Helping Businesses Thrive
Linking Workforce Development to Economic Development in the Greater Lansing Region
In my role as Dean of Extended Learning and Professional Studies (ELPS) at Lansing Community College, I have found that we are fortunate to be in an area where there are active and forward-thinking community leaders who recognize the vital role education plays in creating a robust economy. Consequently, the college is often asked to make a significant contribution to workforce and economic development of the region.
In the community college setting, workforce development typically refers to a college’s role in predicting, identifying, responding to and filling labor force gaps. Workforce development used to be associated with short-term training, degrees and certificates. However, today, all career-related activities provided by the college should meet the criteria of developing skilled workers for middle or high wage positions.
As a result, the college strives to continuously update and revise programs to fit the changing job market so that completers can compete in a new economy. The college’s Career and Employment Services Department is a great resource for finding graduates, interns and apprentices to meet labor force needs. Specialized training to upgrade skills of existing employees might happen through individual courses, short-term training, certificates, Community and Continuing Education’s continuing and professional education, or the Business and Community Institute’s customized training.
Additionally, the college supports programs that help potential workers connect with the labor market. The college’s Center for Workforce Transition is an off-campus center located at Capitol Area Michigan Works! The center helps unemployed and underemployed individuals develop the cognitive and affective skills needed to find employment. The JET One Stop Center helps the same population from a Main Campus facility with basic skills and services. The college partners with most other economic and workforce development agencies in the region.
Creating Successful New Businesses
Developing the workforce is only one part of the equation needed to maintain a robust and viable economic region. In addition to helping the workforce develop timely and up-to-date skills, the college strives to help businesses thrive by providing resources, training and programs to create local companies. Start-ups and new businesses are encouraged through workshops, training and FastTrac programs designed to encourage entrepreneurial behavior. A key component is assisting start-ups to find the capital needed to be successful. Many local small businesses have benefitted from several of the programs offered through the college’s partnership with Small Business Technology and Development Center.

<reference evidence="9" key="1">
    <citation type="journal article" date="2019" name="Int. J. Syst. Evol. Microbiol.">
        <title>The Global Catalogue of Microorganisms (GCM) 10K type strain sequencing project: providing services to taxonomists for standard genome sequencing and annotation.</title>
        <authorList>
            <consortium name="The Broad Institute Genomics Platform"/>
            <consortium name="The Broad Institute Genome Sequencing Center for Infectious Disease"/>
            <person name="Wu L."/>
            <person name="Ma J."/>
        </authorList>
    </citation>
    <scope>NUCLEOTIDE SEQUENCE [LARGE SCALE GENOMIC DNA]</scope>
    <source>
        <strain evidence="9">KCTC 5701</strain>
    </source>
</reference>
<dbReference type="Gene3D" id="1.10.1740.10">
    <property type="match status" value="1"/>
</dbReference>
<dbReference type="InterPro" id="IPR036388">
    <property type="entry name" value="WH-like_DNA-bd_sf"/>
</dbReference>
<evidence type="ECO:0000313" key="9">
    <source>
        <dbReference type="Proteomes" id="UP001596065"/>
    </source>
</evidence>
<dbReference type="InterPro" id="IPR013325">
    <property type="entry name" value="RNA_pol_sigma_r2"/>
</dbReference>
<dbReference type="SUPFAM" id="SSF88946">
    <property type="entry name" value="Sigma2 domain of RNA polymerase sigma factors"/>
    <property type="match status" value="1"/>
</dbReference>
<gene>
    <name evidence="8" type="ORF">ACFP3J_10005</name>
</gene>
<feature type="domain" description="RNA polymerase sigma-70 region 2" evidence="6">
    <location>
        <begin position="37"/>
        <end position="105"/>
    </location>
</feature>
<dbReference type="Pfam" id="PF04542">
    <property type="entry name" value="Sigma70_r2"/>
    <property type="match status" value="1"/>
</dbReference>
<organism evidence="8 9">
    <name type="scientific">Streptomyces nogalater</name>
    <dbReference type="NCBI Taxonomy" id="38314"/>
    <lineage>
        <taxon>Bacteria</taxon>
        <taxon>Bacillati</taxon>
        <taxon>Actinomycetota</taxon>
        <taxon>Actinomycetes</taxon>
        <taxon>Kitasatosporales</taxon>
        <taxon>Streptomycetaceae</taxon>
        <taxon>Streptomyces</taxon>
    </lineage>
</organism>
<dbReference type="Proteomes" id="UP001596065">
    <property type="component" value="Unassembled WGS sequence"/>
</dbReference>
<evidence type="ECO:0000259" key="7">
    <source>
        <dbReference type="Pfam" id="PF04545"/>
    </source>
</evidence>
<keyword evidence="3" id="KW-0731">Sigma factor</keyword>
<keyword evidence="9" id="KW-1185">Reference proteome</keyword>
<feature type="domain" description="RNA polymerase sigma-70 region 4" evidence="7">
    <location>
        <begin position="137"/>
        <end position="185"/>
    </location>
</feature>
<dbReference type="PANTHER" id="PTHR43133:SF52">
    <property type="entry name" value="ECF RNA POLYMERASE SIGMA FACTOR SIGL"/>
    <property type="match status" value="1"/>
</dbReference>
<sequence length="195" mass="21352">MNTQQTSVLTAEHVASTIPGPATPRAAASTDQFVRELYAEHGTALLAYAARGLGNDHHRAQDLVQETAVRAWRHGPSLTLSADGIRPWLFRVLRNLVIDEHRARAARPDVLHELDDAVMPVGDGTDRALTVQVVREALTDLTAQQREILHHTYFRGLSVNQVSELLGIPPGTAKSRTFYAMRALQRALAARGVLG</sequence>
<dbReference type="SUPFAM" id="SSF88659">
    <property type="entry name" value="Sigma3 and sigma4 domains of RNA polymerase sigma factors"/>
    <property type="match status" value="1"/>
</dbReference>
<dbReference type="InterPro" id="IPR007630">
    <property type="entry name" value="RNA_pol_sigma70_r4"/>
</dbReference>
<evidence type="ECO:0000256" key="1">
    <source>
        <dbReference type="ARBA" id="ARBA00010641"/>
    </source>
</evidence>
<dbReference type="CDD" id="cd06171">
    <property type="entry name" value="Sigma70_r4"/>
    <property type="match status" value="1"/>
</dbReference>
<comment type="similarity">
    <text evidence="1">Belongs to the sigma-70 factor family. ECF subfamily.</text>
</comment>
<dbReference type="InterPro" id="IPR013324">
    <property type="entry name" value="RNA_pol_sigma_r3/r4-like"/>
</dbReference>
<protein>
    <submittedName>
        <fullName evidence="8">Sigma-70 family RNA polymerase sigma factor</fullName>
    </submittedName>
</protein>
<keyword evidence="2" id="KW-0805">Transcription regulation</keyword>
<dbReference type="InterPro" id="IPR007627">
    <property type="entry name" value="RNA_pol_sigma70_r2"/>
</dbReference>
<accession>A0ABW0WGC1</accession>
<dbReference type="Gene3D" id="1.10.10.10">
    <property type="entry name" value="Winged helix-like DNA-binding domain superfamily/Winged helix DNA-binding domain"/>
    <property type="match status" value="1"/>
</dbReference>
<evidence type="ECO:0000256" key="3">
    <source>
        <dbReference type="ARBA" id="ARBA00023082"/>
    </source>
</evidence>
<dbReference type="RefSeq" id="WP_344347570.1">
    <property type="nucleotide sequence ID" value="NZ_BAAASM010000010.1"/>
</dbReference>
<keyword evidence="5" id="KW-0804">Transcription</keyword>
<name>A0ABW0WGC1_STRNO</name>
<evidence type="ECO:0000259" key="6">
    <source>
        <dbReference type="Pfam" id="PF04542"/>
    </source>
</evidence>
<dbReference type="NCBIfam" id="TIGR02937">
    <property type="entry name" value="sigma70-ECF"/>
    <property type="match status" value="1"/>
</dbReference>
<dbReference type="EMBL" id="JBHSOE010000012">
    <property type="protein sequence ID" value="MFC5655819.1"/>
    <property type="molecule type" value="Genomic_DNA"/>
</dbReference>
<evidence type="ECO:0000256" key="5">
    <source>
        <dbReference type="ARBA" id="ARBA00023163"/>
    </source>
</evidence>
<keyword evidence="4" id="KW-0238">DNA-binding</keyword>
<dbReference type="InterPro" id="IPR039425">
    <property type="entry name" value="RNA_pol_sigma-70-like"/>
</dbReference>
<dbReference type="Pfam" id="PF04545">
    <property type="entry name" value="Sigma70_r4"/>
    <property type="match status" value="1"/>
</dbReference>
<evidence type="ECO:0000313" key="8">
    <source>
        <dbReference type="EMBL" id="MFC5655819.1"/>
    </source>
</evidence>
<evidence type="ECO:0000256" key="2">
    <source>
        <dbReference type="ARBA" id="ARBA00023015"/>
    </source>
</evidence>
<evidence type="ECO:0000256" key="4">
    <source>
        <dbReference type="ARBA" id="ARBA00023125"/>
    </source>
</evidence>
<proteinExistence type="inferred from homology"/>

In addition, a community college can move quickly when there is a need to support local businesses. For example, last year, when a new business would only move to the Lansing area if it could find appropriately trained health care workers, LCC developed a plan for training new workers. The ELPS Division aims for a two-week, or sooner, turn-around time for new curricula.
Another example of the college contributing to local economic development was a response to the Michigan’s New Job Training Partnership Act. This state program provided companies a tax incentive to bring new jobs to the area. By providing training for a large local manufacturer, the college helped offset the costs of bringing hundreds of new jobs to the area. Helping large, long-standing businesses, local small businesses and would-be business owners to compete, has a major, quantifiable economic impact on the communities we serve.
Student Success Leads to Community Success
Workforce development and economic development are tightly coupled to the other activities in the college in ways that are difficult to disconnect. If a student is not prepared with basic skills in reading, writing, math, communications, technology, as well as self-governance, problem-solving, work ethic and social interaction, he or she is unlikely to become a successful employee. And, unless we help learners meet the challenges of a complex, inter-woven and globally connected world, often beyond the basics through continuing education and advanced degrees, the college is unlikely to be perceived as successful. The reason we focus on student success is that the success of our students is the success of the local economy and the success of the region.
Providing training, degrees, certificates, free workshops, business counseling, continuing education and access to advanced degrees are among the many ways the college helps businesses and the local economy thrive. For more information about how to connect to the colleges resources for business, visit our new website: www.lcc.edu/yourbusiness.
Dr. Morciglio is the Dean of Extended Learning and Professional Studies at Lansing Community College where she works with educational and professional programs. These include workforce development, community partnerships, lifelong education, off-campus programming, training for businesses, small business and entrepreneurial programs, and a University Center.